When Uku Randmaa set off from the BoatShed.com Film gate in Hobart in third place within the Golden Globe Race fleet last Saturday, he was not thinking about closing the gap between second placed Dutchman Mark Slats, but how to keep ahead of 4th placed Susie Goodall, due into Hobart tomorrow night.
His problem? Barnacles. The bottom of his Rustler 36 One and All is covered in them, and not being a keen swimmer, he is left wondering how to get rid of all these speed-sapping encrustations. It is not helped by the fact that he forgot to pack his mask and fins before leaving Les Sables’ d’Olonne at the start of the Race.
Don McIntyre, the Race Chairman currently in Hobart to welcome the leading sailors, reports: “I’ve never seen anything this bad in my entire sailing life. I felt so sad waving goodbye knowing that they will continue to grow every day to the finish. He left with a best estimate drag penalty of 0.5 – 1 knot for every hour he is sailing. That’s 12-24 miles lost every day for the next 100 days!”
But the Estonian sailor is not alone with his dilemma. Finnish entrant s Tapio Lehtinen, currently languishing in 6th place, reported the same issue yesterday. Wondering why his Gaia 36 Asteria was not keeping pace with Susie Goodall’s DHL Starlight, and losing ground to Istvan Kopar’s Tradewind 35 Puffin – two weeks ago, the two were trading places on an almost daily basis – he dived over the side to check his rudder and was shocked to find the hull infested with goose barnacles. It answered his question, but being down at 41 degreesS, the water temperature is around 11 degreesC, which he decided was it too cold to hang about in. The encrustations proved too hard to remove anyway and Tapio says that he will need to make a scraper between now and Hobart, ready to tackle the problem there.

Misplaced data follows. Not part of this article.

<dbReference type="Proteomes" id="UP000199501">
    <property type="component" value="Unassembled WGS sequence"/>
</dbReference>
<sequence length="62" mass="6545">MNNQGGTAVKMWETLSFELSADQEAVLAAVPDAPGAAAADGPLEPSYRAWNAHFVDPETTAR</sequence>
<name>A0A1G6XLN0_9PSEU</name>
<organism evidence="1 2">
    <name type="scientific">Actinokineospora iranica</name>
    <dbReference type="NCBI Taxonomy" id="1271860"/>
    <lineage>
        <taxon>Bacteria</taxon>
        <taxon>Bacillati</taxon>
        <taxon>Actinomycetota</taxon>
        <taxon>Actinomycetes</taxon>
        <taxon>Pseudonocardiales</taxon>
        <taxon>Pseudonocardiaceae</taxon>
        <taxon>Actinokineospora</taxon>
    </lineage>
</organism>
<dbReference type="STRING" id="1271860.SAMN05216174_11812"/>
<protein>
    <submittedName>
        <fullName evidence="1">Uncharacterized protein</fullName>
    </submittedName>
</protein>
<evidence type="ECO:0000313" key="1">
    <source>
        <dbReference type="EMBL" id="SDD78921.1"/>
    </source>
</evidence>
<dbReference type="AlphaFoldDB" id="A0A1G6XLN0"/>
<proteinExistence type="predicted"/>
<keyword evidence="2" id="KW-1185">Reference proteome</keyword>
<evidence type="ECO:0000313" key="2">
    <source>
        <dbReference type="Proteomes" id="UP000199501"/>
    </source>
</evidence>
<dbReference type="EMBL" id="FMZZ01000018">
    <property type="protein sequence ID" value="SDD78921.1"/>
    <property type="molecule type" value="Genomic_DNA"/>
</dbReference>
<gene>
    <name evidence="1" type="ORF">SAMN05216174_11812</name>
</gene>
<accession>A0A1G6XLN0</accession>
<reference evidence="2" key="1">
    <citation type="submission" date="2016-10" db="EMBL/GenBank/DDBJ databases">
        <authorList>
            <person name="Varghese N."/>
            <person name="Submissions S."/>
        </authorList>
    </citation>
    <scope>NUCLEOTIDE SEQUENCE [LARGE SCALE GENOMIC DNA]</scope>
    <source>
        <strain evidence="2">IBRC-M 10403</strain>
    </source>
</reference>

Mark Slats has also suffered from a barnacle infestation on his Rustler 36 Ohpen Maverick. On October 4, the Dutchman reported: “I was incredibly surprised how many barnacles were attached on the bottom of the boat. I went into the water during a calm period and needed 2 hours to clean the bottom. I used a filling knife followed by sandpaper and then finished with a scourer. I came out of the water like an ice cube. The water was freezing cold and really hurt my forehead, but after fifteen minutes you get used to it.”
Are these experiences a damning indictment to the ineffectiveness of modern antifouling paints? These boats all had their bottoms painted at the end of May and the coatings have not even lasted 6 months – and for the last six weeks or so in very cold water.
Lionel Regnier, who assisted both Uku Randmaa and GGR leader Jean-Luc Van Den Heede during their final preparations, says: The antifouling was applied to Uku’s boat just after Jean-Luc’s. Uku’s had only two coats applied, but Jean-Luc who used the same process and applicator, had a third coat plus a ‘hot’ top coat mixed with copper powder which erodes as the boat passes through the water. The only barnacles are attached to the gel coat.”
Early today, Jean-Luc, now almost half way across the Pacific, some 2,000 miles ahead of Mark Slats, reported by satphone that he had been running under spinnaker for the past 48 hours and making seven knots. “Spinnaker up night and day! A little too stressful to sleep!”
He has only a couple of barnacles on the hull above the antifouling and says “It feels like a Pacific cruise with easy miles.” The 73-year old added that he still has a good variety of food onboard including onions and garlic, 150 litres of water – and plenty of wine! Apart from his family, he is missing nothing. The Matmut skipper expects to round Cape Horn on November 21.
Barnacles apart, Randmaa was also in good spirits at the Hobart stopover, despite losing weight. “Yes, I have lost some kilograms…and will lose more so I will be looking much younger when I get back to the finish” he joked.
And fun? “That is one of the most important things. You have to be enjoying yourself, but sometimes it is hard!” He also expressed satisfaction with his choice of boat “Rustlers are 1st to 4th, and I have no issues with the rig or sails.” He did however admit that he only had one winch handle, after forgetting to pack spares.
Of storms, he said every one was different. “During one, I took all my sails down.” I don’t have a drogue – I believe it is too dangerous to stop the boat, but in bad conditions I tow warps which keeps the stern facing the seas. During one storm I used my spinnaker sheets – they were dirty and needed a wash, and towed four of them behind the boat.”
He says that the worst damage to sails can often occur during calms rather than storms. “It is not good for them to flog about, so I take them down. I may lose some miles, but worth it (to avoid damage)”
by Barry Pickthall, Golden Globe Race